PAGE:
Printer resin is extremely expensive compared to plastic filament, so the last thing you want is a failed print due to the vat running dry. This is a problem for some older SLA printers, but many newer models have automatic refill features and will even pause the print if the resin runs out.
If a modern SLA printer runs out of resin during a print, the job will pause and wait for you to add resin and resume the print. Older SLA printers, and some lower-priced ones, will continue with the job and leave you with an incomplete part.
If you have a printer that doesn’t automatically pause when the resin runs out, there are ways to upgrade it to a system that automatically fills the vat similar to how a bird feeder works. This is covered later in the article.
You can refill resin while printing. If you’re printing a large part that needs additional resin, you’ll need to refill the vat during the print. Refer to your user manual to make sure you do this correctly. Be careful not to overfill it or you’ll end up with a disaster on your workbench.
You can leave a resin printer overnight if you make sure there’s enough resin to complete the job. You’ll still be able to wash the part off before any extra resin cures on it. So after leaving the printer to complete the job overnight, wash the part off and cure it with a UV light or in the sun at the window.
You can leave resin inside a printer for a few months if you make sure that it’s completely sealed with a vat cover. Also, ensure that the room doesn’t get hot or bright, as these factors will cure the resin prematurely.
In some environments, like rooms with big windows and lots of ventilation, you’ll only be able to leave resin inside the printer for a couple of days or weeks at most. People that run resin printers inside malls say that the resin only lasts 1 to 2 days before it starts to cure inside the printer.
If you want to leave resin in the printer, make sure you cover the vat and the printer as well. The printer should have a vat cover and you could use a cardboard box to cover the entire printer as well.
You can’t reuse resin from failed prints because cured resin can’t be liquified again. You might be able to repurpose the cured resin and use it for another project, but you won’t be able to get it back into the printer.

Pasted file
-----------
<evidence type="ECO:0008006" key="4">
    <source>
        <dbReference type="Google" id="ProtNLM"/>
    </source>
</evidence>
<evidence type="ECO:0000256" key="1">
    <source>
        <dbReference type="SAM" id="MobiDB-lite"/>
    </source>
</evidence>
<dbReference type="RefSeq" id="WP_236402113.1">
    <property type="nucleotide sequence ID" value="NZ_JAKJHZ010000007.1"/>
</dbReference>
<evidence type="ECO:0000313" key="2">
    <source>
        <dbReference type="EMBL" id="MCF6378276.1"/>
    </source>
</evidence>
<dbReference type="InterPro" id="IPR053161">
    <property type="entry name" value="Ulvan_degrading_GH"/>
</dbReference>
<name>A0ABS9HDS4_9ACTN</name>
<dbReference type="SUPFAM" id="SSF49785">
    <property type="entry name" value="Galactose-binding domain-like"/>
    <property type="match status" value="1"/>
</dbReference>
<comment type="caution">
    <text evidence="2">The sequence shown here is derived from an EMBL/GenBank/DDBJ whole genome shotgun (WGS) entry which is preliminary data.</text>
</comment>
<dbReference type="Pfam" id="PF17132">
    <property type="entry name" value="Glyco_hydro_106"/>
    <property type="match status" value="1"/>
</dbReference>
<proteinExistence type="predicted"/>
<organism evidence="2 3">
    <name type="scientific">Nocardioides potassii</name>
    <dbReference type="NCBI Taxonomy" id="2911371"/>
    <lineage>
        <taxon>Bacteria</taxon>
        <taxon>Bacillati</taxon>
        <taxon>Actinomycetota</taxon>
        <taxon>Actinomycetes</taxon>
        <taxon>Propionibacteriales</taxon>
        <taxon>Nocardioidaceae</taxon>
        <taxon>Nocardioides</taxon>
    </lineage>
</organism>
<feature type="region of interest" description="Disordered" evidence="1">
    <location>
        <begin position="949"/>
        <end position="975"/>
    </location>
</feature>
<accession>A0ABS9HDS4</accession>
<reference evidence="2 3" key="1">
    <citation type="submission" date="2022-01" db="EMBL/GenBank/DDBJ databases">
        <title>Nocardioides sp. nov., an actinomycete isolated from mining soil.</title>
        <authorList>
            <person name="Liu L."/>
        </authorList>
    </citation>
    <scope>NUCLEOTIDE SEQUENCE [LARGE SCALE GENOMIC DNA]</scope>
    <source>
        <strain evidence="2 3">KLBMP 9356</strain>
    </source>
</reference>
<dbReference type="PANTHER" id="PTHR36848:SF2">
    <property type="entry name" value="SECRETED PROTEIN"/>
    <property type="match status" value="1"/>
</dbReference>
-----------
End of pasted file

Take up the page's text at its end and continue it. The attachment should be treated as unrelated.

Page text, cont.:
The best thing to do with leftover resin after printing is to funnel it through a filter and back into the original container. Uncured resin lasts the longest in the container it comes in because it’s airtight and doesn’t allow light inside. In addition to putting it into the container, you should store it in a cool, dark place like a cupboard to maximize its shelf life.
If you don’t want to store the leftover resin, allow it to cure fully in the sun or UV light and then dispose of it with your other trash. As long as you fully cure the resin, it isn’t toxic.
A bottle of resin lasts around 12 months inside the container and in a dark, cool environment. After that, the resin might not work as effectively as before, but you can use it if it’s still completely liquid. If it’s solidified, even a little, you’ll have to dispose of it or you will damage your printer.
A 500g bottle of resin can print around two to three standard size Jolly boat benchies, but results may vary depending on the printer. The Jolly is pretty big though, so if you’re printing chess pieces, you might get 10 to 20 pieces out of a 500g bottle of resin. But it all depends on the size of the parts you’re printing.
You should put resin back into the bottle. But you need to pour it through a filter to ensure that no cured bits get inside. Putting resin back into the bottle is a good way of storing it if you’re not going to be printing anything for a while.
If you have an older printer or maybe a very low-budget printer, you can print this upgrade on thingiver.com to upgrade to automatic refilling. This system is designed for the Sparkmaker and works similar to how an automatic bird feeder works.
The level of resin in the vat will be consistent as long as there’s resin in the bottle. This is because when the level of the resin in the vat attempts to drop, it creates air pressure, pulling more resin out of the bottle. A copper wire inside the straw helps to break the surface tension of very viscous resins, but sometimes isn’t required.
You can paint the bottle black to block off light from reaching the resin. If it isn’t exposed to direct sunlight and the room isn’t very hot, you could keep the resin in this clear bottle for 1 or 2 days. However, it’s best to funnel back unused resin into the original container to get the longest lifespan out of it.
- What Kind of Light Do You Need for UV Resin?
- How To Cure UV Resin Without UV Light
- Why Is My UV Resin Sticky After Curing?
- How Long Does It Take For UV To Cure Resin?
- How Long Can You Leave Resin in a 3D Printer?
If the resin runs out on older SLA printers, the job won’t be completed and you won’t be able to resume the print after topping the vat up. But you can overcome that issue if you keep your eyes on the level and top it up when needed, or if you upgrade to an automatic refill system. With newer SLA printers, the job will pause and wait for you to add resin before it resumes the print.
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